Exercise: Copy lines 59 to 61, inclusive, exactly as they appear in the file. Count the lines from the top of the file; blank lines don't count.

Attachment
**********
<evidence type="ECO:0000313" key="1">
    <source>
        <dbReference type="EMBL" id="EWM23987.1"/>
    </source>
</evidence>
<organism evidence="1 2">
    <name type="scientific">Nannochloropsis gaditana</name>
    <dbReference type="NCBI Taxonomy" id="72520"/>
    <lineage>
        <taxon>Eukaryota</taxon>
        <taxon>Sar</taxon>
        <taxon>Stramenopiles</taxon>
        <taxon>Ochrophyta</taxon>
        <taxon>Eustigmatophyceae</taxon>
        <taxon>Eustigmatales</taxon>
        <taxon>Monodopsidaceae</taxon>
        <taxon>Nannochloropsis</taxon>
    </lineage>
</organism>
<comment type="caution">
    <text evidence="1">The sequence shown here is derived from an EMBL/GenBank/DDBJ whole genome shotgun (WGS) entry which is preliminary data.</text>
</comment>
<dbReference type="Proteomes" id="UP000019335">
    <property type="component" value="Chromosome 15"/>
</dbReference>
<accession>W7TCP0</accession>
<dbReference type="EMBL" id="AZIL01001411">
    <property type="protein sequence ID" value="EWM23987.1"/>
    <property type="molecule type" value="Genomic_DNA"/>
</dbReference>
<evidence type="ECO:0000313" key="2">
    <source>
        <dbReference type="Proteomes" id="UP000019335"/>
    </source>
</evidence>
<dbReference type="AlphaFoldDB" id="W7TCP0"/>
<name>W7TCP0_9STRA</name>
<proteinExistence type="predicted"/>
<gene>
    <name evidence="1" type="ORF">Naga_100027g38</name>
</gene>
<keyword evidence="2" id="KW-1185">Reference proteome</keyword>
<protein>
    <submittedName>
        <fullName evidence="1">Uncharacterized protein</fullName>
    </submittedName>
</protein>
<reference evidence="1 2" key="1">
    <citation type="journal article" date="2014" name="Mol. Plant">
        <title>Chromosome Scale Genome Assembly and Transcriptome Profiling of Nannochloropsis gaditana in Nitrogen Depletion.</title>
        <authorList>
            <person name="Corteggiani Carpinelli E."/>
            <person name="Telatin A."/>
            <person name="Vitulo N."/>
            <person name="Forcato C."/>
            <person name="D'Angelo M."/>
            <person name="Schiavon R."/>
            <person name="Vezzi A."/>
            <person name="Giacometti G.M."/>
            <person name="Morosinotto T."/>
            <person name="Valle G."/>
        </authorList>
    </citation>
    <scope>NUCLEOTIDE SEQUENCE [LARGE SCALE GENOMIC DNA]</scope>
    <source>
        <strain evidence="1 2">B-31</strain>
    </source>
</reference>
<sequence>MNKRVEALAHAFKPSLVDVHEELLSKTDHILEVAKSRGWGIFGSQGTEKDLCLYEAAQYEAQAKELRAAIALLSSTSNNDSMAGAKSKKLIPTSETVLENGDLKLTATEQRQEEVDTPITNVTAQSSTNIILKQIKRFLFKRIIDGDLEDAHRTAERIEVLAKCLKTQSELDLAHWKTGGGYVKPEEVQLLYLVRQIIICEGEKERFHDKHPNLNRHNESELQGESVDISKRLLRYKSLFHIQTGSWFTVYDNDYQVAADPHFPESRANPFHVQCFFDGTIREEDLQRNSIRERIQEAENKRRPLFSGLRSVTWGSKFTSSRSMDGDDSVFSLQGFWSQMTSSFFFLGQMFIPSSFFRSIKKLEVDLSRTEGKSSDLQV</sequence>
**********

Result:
            <person name="Giacometti G.M."/>
            <person name="Morosinotto T."/>
            <person name="Valle G."/>